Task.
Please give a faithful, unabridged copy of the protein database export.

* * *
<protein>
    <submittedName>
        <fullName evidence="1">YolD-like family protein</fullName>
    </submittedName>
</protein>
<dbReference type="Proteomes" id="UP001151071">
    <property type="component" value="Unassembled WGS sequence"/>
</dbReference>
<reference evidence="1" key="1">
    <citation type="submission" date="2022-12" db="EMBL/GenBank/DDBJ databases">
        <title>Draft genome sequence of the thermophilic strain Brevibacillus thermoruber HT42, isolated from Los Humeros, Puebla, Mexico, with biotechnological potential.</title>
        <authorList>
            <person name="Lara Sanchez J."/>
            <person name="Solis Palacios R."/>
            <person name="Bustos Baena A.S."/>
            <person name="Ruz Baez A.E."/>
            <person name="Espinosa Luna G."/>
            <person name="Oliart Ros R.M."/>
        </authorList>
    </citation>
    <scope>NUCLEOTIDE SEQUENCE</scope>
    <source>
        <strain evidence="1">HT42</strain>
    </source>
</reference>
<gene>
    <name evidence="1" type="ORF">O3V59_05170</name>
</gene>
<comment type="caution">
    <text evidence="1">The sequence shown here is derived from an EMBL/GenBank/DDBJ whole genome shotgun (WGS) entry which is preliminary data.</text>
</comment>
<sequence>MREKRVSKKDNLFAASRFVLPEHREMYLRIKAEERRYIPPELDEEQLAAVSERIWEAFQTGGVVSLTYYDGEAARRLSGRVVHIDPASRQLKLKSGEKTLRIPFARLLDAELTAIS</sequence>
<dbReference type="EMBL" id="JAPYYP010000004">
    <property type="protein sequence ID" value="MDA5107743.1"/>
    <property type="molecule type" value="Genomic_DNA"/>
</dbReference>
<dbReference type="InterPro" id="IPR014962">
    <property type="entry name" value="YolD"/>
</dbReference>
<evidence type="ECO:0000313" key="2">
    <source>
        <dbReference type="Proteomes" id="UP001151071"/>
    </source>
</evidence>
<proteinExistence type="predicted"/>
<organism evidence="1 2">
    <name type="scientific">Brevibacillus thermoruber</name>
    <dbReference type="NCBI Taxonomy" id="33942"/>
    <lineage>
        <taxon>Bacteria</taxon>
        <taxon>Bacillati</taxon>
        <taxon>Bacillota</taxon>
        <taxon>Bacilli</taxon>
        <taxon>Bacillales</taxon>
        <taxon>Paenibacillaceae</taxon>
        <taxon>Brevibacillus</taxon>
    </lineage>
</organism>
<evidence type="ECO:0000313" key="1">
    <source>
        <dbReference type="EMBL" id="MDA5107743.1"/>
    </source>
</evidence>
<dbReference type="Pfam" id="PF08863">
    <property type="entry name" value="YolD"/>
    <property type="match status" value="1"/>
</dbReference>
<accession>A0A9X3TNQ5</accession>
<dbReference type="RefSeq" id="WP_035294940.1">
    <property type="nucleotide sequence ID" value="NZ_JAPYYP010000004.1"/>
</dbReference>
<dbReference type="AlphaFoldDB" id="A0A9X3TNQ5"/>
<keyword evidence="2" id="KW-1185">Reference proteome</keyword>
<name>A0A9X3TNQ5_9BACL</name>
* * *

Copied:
<protein>
    <submittedName>
        <fullName evidence="1">YolD-like family protein</fullName>
    </submittedName>
</protein>
<dbReference type="Proteomes" id="UP001151071">
    <property type="component" value="Unassembled WGS sequence"/>
</dbReference>
<reference evidence="1" key="1">
    <citation type="submission" date="2022-12" db="EMBL/GenBank/DDBJ databases">
        <title>Draft genome sequence of the thermophilic strain Brevibacillus thermoruber HT42, isolated from Los Humeros, Puebla, Mexico, with biotechnological potential.</title>
        <authorList>
            <person name="Lara Sanchez J."/>
            <person name="Solis Palacios R."/>
            <person name="Bustos Baena A.S."/>
            <person name="Ruz Baez A.E."/>
            <person name="Espinosa Luna G."/>
            <person name="Oliart Ros R.M."/>
        </authorList>
    </citation>
    <scope>NUCLEOTIDE SEQUENCE</scope>
    <source>
        <strain evidence="1">HT42</strain>
    </source>
</reference>
<gene>
    <name evidence="1" type="ORF">O3V59_05170</name>
</gene>
<comment type="caution">
    <text evidence="1">The sequence shown here is derived from an EMBL/GenBank/DDBJ whole genome shotgun (WGS) entry which is preliminary data.</text>
</comment>
<sequence>MREKRVSKKDNLFAASRFVLPEHREMYLRIKAEERRYIPPELDEEQLAAVSERIWEAFQTGGVVSLTYYDGEAARRLSGRVVHIDPASRQLKLKSGEKTLRIPFARLLDAELTAIS</sequence>
<dbReference type="EMBL" id="JAPYYP010000004">
    <property type="protein sequence ID" value="MDA5107743.1"/>
    <property type="molecule type" value="Genomic_DNA"/>
</dbReference>
<dbReference type="InterPro" id="IPR014962">
    <property type="entry name" value="YolD"/>
</dbReference>
<evidence type="ECO:0000313" key="2">
    <source>
        <dbReference type="Proteomes" id="UP001151071"/>
    </source>
</evidence>
<proteinExistence type="predicted"/>
<organism evidence="1 2">
    <name type="scientific">Brevibacillus thermoruber</name>
    <dbReference type="NCBI Taxonomy" id="33942"/>
    <lineage>
        <taxon>Bacteria</taxon>
        <taxon>Bacillati</taxon>
        <taxon>Bacillota</taxon>
        <taxon>Bacilli</taxon>
        <taxon>Bacillales</taxon>
        <taxon>Paenibacillaceae</taxon>
        <taxon>Brevibacillus</taxon>
    </lineage>
</organism>
<evidence type="ECO:0000313" key="1">
    <source>
        <dbReference type="EMBL" id="MDA5107743.1"/>
    </source>
</evidence>
<dbReference type="Pfam" id="PF08863">
    <property type="entry name" value="YolD"/>
    <property type="match status" value="1"/>
</dbReference>
<accession>A0A9X3TNQ5</accession>
<dbReference type="RefSeq" id="WP_035294940.1">
    <property type="nucleotide sequence ID" value="NZ_JAPYYP010000004.1"/>
</dbReference>
<dbReference type="AlphaFoldDB" id="A0A9X3TNQ5"/>
<keyword evidence="2" id="KW-1185">Reference proteome</keyword>
<name>A0A9X3TNQ5_9BACL</name>